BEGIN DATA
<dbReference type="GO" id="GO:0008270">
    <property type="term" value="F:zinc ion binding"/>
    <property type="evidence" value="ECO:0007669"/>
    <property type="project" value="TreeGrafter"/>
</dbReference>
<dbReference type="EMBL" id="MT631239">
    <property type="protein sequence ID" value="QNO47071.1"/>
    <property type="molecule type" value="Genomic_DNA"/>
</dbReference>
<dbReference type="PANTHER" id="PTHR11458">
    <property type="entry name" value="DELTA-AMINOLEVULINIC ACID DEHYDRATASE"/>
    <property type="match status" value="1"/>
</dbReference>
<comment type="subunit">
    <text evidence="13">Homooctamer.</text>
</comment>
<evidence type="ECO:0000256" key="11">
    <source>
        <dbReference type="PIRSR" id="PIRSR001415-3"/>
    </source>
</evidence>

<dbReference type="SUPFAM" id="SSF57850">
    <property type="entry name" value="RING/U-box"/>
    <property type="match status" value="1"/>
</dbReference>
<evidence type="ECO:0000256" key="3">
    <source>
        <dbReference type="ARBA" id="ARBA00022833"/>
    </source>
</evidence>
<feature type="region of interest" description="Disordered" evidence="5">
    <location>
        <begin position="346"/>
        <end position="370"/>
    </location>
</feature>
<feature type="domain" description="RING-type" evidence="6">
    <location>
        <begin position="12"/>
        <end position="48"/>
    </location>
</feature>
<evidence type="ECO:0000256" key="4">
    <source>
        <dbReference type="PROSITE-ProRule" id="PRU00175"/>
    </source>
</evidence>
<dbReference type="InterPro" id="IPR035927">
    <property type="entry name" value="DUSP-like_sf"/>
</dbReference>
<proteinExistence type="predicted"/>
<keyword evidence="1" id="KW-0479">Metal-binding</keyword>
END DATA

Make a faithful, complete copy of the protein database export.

<dbReference type="GO" id="GO:0008270">
    <property type="term" value="F:zinc ion binding"/>
    <property type="evidence" value="ECO:0007669"/>
    <property type="project" value="TreeGrafter"/>
</dbReference>
<dbReference type="EMBL" id="MT631239">
    <property type="protein sequence ID" value="QNO47071.1"/>
    <property type="molecule type" value="Genomic_DNA"/>
</dbReference>
<dbReference type="PANTHER" id="PTHR11458">
    <property type="entry name" value="DELTA-AMINOLEVULINIC ACID DEHYDRATASE"/>
    <property type="match status" value="1"/>
</dbReference>
<comment type="subunit">
    <text evidence="13">Homooctamer.</text>
</comment>
<evidence type="ECO:0000256" key="11">
    <source>
        <dbReference type="PIRSR" id="PIRSR001415-3"/>
    </source>
</evidence>

<dbReference type="SUPFAM" id="SSF57850">
    <property type="entry name" value="RING/U-box"/>
    <property type="match status" value="1"/>
</dbReference>
<evidence type="ECO:0000256" key="3">
    <source>
        <dbReference type="ARBA" id="ARBA00022833"/>
    </source>
</evidence>
<feature type="region of interest" description="Disordered" evidence="5">
    <location>
        <begin position="346"/>
        <end position="370"/>
    </location>
</feature>
<feature type="domain" description="RING-type" evidence="6">
    <location>
        <begin position="12"/>
        <end position="48"/>
    </location>
</feature>
<evidence type="ECO:0000256" key="4">
    <source>
        <dbReference type="PROSITE-ProRule" id="PRU00175"/>
    </source>
</evidence>
<dbReference type="InterPro" id="IPR035927">
    <property type="entry name" value="DUSP-like_sf"/>
</dbReference>
<proteinExistence type="predicted"/>
<keyword evidence="1" id="KW-0479">Metal-binding</keyword>